October 13th, 2013 | FUREVER | Erie, PA
The only other time I’ve ever been to Erie was when I filmed my banjo documentary, Zing! Went the Strings of My Heart. The film’s location was set in Guthrie, Oklahoma, except for one small segment filmed in Erie. Oddly enough, my hotel room presented a splendid view of the dilapidated Y.M.C.A. (located directly across the street), where I filmed that segment.
At 11am, I met Christine Olivier from Mercyhurst’s Institute for Arts & Culture at the local NPR station, WQLR. She’s an absolute delight, and we became fast friends, along with Tom New, the President/CEO of WQLN, who was conducting the interview (to be aired in a few weeks).
They’re both hysterically funny and they explained that they wanted to do the interview off-site at their local pet cemetery, but that they were worried I might take offense to that, as they never know what personalities to expect from the filmmakers. I would, of course, have loved it, especially when Tom told me that Bonzo (of Bedtime for Bonzo fame, was buried there)! Apparently poor Bonzo became ill while traveling through Erie with a circus, and ended up there. Here’s the trailer, in case you’re unfamiliar with the 1951 Ronald Reagan masterpiece that made Bonzo a star. (Coincidentally, Tom had asked me earlier about the solution used to mummify cats in FUREVER and I said it was similar to DMSO, a chemical I first heard about from a Dead Kennedys song, off of their album Bedtime for Democracy, named after said film)!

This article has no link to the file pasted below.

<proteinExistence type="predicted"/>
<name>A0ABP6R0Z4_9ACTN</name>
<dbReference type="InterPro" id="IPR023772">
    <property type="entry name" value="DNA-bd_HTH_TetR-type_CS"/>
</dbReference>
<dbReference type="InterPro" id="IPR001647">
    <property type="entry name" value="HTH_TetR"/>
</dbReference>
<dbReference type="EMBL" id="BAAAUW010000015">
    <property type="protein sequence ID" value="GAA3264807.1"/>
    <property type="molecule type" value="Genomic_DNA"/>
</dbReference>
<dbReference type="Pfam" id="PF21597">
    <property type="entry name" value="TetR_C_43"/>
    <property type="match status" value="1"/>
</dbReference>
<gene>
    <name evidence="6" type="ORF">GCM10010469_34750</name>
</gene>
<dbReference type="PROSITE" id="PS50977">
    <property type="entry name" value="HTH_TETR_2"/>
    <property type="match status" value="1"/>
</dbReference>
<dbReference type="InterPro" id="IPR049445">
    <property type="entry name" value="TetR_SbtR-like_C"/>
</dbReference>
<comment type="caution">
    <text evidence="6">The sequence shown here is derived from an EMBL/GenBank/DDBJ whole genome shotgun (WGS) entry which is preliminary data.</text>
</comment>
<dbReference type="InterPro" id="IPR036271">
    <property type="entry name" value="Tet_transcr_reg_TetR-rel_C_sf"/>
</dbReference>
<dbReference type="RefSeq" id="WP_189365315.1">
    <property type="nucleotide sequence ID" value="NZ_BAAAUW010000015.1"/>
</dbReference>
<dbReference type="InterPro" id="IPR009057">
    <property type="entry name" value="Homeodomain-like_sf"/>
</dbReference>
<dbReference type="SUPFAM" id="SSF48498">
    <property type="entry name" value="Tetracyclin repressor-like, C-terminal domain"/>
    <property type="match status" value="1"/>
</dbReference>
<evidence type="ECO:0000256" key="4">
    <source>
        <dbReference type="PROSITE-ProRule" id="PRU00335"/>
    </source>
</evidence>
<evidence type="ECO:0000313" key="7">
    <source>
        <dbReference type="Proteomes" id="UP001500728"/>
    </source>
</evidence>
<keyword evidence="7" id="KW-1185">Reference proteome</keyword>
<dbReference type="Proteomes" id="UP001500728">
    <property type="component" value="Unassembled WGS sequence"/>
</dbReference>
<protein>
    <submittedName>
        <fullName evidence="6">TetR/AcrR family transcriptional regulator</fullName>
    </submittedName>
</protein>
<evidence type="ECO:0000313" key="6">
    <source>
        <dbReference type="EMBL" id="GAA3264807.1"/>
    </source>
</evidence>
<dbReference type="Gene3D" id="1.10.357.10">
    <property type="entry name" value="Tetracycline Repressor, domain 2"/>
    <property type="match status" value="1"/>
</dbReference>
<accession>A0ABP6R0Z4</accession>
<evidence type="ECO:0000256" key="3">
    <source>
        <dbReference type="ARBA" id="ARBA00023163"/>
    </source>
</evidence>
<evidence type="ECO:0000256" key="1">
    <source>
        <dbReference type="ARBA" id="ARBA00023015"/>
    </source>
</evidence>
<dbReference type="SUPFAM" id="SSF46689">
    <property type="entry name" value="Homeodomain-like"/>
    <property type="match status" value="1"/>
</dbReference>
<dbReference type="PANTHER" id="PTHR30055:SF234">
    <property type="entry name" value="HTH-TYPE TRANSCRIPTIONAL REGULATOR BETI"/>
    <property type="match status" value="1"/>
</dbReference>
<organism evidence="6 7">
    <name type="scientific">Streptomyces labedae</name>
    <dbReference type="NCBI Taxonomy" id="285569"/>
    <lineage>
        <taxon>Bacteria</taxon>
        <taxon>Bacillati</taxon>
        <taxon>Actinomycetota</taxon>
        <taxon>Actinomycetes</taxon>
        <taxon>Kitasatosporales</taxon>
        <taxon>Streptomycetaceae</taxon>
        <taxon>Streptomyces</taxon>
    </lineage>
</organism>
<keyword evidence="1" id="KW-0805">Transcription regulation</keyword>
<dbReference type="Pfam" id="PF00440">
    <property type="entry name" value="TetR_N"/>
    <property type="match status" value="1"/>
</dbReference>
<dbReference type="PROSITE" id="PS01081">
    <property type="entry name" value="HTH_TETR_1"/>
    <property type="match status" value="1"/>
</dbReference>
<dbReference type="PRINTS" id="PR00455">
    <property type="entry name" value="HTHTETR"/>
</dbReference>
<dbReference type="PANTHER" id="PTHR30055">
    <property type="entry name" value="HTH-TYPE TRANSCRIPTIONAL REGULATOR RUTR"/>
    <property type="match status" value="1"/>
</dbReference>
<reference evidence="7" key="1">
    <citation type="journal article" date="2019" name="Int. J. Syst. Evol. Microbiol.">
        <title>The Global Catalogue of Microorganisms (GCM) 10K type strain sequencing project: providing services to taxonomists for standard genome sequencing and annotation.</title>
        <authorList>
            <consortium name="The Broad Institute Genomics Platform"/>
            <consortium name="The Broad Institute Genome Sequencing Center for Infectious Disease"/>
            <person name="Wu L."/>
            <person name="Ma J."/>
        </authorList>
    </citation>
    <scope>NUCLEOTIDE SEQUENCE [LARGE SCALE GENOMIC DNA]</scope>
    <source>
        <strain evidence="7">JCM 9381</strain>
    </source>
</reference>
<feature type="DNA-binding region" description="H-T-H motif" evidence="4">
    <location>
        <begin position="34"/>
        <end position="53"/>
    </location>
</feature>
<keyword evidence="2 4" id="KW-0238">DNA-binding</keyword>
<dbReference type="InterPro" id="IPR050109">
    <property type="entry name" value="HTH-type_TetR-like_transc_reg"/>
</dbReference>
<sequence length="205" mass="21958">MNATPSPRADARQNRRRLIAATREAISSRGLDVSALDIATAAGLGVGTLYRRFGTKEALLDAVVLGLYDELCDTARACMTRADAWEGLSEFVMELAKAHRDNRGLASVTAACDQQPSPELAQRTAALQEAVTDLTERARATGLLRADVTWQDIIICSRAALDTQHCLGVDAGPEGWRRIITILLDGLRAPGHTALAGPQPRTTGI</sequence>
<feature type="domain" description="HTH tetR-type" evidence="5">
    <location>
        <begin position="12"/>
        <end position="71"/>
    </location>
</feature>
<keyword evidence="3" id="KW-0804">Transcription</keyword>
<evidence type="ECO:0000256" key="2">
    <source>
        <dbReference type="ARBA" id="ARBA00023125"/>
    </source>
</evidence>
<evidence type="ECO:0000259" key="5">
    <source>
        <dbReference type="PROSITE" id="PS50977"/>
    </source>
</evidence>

Seeing Bonzo made up for my inability to see “Mad Anthony’s Cauldron of Death,” another Erie “attraction” (that no one in Erie seems to have heard of).
Our next stop was Mercyhurst, where I spoke to a few students about filmmaking before FUREVER screened. We had a nice turnout. For the Q&A I was accompanied by Ruth Thompson, who does amazing work at Erie’s no kill shelter, A.N.N.A., and Nancy Bird-Blackwood, a psychotherapist, who works with A.N.N.A. as a pet loss grief counselor. We had a long discussion about euthanasia and pet parents who extend their pet’s life too long, due to their inability to let go. We also discussed the human animal bond in detail.
I was particularly excited to hear post-screening impressions after Christine told me that Erie used to be the biggest test market site in the U.S., as its population most perfectly reflected “middle America.” Fittingly, FUREVER’s audience had a group of college students, but a much larger legion of golden-aged women.
Christine, her boyfriend Anthony, and I topped off a great day with dinner in an old firehouse. We drank beers brewed in Erie (Mad Anthony’s, naturally, and Railbender) and then visited a local resident’s lawn late at night. It was pitch black so we couldn’t see the various sculptures made out of cars, wrenches and mufflers, but my iphone was able to capture some of its glory. A fitting conclusion to an adventure in a town called Erie.